A longtime psychology professor at Millikin University in Illinois will be allowed to keep teaching at the school despite reports that he killed his family in 1967 and was committed to a state mental hospital for six years.
According to the Chicago Tribune, a story last week in a Texas newspaper, the Georgetown Advocate, identified Millikin University professor James St. James as the person who fatally shot his father, mother and teenage sister in the family's home.
The murders took place when St. James was 15 years old. He reportedly sniffed airplane glue before the shooting and had paranoid schizophrenia. Jurors found him not guilty by reason of insanity and ordered him held in a state hospital until he became sane.
At the time of the killings his name was James Wolcott, but he changed it after his release from the mental facility. St. James has taught at Millikin since 1986 and is the chairman of the university’s Department of Behavioral Sciences.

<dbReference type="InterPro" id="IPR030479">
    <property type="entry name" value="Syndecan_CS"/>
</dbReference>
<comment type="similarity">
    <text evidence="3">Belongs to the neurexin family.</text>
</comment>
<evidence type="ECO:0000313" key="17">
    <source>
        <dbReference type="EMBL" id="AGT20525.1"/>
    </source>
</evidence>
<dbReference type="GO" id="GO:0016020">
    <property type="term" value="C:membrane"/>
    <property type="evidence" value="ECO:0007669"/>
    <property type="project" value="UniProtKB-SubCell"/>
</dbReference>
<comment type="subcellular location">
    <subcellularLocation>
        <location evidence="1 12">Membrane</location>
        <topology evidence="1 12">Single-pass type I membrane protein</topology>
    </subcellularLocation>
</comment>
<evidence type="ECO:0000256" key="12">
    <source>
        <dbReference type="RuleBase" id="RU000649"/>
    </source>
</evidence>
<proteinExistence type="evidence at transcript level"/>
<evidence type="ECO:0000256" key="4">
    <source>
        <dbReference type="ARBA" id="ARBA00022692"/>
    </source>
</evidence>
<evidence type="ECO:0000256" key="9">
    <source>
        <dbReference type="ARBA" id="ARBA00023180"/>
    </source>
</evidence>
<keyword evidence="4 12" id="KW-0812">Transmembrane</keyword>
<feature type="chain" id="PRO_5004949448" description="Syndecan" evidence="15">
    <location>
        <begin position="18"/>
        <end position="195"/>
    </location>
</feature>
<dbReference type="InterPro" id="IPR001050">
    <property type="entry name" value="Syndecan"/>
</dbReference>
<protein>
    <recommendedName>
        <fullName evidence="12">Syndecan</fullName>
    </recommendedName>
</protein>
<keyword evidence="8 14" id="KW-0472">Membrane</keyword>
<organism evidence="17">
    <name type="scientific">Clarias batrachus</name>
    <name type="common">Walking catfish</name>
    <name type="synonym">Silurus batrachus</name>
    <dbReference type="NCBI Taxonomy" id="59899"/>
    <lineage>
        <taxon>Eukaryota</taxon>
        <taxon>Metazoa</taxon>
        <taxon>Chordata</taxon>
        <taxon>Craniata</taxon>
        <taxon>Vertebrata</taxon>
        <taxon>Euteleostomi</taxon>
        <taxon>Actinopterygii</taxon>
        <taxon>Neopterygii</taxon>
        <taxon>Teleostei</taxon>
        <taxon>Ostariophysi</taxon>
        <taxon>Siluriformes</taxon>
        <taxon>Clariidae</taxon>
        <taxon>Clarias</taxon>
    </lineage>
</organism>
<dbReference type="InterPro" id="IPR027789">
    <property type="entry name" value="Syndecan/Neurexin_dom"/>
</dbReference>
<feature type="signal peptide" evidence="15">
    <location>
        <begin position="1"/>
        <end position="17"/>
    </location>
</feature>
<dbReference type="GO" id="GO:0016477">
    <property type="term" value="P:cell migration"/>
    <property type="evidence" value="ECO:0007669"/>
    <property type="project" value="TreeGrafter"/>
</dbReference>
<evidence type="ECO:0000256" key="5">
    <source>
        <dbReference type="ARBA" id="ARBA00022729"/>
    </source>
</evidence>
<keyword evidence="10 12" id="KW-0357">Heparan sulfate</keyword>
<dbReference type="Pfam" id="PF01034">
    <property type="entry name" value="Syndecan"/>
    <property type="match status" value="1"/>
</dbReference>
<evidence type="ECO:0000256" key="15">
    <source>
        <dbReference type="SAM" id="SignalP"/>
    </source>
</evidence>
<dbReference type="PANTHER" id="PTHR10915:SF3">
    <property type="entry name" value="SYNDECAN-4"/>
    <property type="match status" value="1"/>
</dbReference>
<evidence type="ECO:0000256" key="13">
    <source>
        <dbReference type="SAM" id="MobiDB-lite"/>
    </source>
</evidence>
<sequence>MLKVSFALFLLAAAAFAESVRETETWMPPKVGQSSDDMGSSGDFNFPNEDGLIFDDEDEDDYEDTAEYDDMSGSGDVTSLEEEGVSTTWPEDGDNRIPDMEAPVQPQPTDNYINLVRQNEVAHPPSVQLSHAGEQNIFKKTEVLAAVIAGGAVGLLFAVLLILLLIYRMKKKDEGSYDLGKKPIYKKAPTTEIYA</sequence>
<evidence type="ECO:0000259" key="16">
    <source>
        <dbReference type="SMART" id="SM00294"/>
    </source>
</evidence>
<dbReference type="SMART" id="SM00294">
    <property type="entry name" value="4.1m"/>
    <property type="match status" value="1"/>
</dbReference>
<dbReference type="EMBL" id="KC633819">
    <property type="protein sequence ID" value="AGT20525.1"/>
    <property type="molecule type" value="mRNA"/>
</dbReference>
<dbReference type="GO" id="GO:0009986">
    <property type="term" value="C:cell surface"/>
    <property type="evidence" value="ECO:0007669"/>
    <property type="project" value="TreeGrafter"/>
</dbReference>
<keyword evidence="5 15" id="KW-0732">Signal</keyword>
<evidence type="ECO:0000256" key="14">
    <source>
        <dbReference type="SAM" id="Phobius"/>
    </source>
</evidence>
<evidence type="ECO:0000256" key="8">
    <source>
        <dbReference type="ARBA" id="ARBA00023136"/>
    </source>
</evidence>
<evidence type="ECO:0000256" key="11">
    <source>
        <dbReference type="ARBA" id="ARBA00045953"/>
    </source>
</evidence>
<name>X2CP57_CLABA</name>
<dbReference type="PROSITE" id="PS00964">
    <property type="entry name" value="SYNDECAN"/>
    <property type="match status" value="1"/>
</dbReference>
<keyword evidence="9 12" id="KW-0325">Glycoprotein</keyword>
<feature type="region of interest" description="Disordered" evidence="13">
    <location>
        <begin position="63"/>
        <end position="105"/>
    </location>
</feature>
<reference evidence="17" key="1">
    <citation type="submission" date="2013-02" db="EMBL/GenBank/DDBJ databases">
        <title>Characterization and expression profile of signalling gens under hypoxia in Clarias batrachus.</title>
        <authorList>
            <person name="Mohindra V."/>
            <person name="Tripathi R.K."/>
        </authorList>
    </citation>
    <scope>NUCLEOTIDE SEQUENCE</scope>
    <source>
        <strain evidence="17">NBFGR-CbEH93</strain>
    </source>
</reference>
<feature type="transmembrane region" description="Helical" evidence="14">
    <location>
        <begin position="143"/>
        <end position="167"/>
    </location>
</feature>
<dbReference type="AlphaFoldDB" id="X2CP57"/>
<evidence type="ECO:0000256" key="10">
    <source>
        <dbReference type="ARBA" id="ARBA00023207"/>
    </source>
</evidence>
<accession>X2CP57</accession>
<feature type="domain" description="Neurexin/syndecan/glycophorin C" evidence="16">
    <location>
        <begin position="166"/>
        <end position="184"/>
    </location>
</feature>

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“Millikin University has only recently been made aware of Dr. St. James’ past,” said a statement issued by the university, according to the Austin American-Statesman. “Given the traumatic experiences of his childhood, Dr. St. James’ efforts to rebuild his life and obtain a successful professional career have been remarkable. The university expects Dr. St. James to teach at Millikin this fall.”
St. James earned a doctorate in psychology at the University of Illinois at Urbana-Champaign, according to his biography on the Millikin website.